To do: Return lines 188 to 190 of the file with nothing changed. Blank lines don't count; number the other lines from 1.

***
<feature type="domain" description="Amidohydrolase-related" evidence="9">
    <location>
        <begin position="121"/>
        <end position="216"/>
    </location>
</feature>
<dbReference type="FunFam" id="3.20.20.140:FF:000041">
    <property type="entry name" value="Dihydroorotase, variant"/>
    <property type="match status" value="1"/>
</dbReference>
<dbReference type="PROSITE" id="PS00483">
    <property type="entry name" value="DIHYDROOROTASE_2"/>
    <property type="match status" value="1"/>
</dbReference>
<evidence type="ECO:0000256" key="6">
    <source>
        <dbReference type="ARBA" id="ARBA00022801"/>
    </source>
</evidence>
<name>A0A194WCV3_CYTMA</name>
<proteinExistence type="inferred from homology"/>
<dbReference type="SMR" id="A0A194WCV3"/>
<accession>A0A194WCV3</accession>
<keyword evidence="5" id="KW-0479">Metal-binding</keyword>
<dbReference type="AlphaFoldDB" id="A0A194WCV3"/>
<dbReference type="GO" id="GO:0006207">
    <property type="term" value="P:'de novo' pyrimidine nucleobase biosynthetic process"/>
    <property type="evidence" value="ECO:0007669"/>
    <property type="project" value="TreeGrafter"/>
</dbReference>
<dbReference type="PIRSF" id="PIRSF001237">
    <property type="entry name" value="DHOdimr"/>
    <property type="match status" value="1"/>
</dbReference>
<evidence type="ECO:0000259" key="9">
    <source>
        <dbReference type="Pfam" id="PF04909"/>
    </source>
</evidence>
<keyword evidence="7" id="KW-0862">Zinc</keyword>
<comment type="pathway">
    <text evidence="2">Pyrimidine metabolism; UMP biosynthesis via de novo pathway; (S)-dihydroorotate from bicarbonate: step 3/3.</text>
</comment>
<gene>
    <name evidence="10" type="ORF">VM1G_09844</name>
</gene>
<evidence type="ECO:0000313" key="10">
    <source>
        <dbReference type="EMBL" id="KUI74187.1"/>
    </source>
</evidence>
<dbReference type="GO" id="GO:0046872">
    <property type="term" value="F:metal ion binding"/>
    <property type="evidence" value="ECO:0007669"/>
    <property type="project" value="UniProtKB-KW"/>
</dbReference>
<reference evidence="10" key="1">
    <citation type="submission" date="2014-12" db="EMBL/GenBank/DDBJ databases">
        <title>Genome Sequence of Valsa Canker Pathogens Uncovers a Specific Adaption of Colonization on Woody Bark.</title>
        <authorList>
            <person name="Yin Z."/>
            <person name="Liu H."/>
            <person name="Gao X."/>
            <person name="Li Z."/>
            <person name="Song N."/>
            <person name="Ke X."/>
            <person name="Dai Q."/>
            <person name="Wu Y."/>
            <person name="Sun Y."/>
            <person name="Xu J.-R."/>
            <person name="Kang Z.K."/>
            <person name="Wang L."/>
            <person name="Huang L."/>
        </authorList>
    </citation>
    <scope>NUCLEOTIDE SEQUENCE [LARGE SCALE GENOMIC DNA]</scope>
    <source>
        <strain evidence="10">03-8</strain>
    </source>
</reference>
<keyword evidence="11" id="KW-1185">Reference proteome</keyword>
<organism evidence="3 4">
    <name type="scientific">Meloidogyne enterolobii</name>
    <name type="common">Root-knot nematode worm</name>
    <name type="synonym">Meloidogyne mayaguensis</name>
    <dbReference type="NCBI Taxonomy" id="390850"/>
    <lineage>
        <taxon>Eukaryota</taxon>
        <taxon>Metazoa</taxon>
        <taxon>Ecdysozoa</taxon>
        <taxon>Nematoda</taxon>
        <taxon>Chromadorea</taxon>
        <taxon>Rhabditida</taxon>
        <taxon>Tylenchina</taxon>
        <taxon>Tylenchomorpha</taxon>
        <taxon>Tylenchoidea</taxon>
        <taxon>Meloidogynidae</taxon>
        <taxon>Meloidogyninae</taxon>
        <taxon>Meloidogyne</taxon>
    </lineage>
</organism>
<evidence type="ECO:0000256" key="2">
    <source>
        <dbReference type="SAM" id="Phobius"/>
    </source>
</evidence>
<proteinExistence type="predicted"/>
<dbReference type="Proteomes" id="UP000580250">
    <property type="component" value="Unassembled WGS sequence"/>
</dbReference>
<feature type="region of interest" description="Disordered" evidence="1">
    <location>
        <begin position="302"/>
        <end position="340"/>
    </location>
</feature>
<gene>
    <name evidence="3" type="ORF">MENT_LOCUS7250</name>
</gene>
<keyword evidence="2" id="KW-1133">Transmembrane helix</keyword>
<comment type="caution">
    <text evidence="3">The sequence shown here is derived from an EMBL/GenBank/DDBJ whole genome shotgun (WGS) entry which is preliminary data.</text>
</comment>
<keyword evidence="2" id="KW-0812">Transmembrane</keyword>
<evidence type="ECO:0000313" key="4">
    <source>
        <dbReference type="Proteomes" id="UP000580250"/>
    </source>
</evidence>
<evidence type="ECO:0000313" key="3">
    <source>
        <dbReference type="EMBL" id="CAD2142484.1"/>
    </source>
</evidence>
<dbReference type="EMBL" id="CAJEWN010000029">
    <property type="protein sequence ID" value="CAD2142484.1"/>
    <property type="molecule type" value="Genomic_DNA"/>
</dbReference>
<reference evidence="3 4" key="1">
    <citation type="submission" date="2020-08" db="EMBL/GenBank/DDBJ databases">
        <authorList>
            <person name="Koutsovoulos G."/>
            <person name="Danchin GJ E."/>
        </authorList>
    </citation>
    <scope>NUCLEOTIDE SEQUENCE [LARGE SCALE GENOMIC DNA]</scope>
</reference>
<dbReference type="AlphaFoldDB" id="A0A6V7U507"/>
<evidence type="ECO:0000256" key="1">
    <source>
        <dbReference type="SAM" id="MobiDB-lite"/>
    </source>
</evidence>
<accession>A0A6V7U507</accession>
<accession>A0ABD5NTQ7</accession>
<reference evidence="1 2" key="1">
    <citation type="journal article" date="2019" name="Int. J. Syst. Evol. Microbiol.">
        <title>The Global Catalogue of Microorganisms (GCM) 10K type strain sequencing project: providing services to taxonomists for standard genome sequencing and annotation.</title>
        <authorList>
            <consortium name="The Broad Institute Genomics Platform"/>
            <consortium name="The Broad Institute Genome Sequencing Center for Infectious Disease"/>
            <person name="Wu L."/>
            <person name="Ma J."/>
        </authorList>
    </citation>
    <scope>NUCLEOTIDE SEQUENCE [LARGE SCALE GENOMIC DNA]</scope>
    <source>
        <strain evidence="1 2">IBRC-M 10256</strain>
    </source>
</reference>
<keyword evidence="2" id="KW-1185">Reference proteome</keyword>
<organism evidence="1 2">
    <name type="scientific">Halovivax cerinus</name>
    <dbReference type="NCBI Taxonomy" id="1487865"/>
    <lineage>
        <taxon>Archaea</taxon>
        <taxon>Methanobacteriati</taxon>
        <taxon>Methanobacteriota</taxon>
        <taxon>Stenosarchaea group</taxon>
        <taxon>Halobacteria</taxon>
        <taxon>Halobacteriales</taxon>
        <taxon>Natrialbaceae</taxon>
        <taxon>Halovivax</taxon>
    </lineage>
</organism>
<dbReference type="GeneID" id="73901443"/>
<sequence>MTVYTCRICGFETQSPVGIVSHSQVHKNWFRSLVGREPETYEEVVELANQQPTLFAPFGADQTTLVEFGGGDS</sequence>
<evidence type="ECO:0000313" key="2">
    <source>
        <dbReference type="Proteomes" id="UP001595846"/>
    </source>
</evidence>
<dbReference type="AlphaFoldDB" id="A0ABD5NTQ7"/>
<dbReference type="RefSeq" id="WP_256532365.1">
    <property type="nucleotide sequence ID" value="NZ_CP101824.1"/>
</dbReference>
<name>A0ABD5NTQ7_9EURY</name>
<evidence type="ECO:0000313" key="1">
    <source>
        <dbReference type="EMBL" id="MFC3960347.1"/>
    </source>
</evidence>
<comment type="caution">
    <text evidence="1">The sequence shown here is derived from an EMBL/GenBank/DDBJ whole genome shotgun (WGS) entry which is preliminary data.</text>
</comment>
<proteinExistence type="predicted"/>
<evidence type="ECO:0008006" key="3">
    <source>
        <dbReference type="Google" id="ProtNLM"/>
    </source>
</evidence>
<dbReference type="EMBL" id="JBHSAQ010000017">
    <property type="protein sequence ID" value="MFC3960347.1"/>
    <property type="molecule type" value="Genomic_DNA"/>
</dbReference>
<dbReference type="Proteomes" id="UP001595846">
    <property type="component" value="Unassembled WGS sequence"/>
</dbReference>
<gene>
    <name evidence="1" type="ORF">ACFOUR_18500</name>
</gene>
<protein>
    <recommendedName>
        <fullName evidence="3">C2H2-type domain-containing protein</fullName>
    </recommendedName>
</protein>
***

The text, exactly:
<evidence type="ECO:0000313" key="2">
    <source>
        <dbReference type="Proteomes" id="UP001595846"/>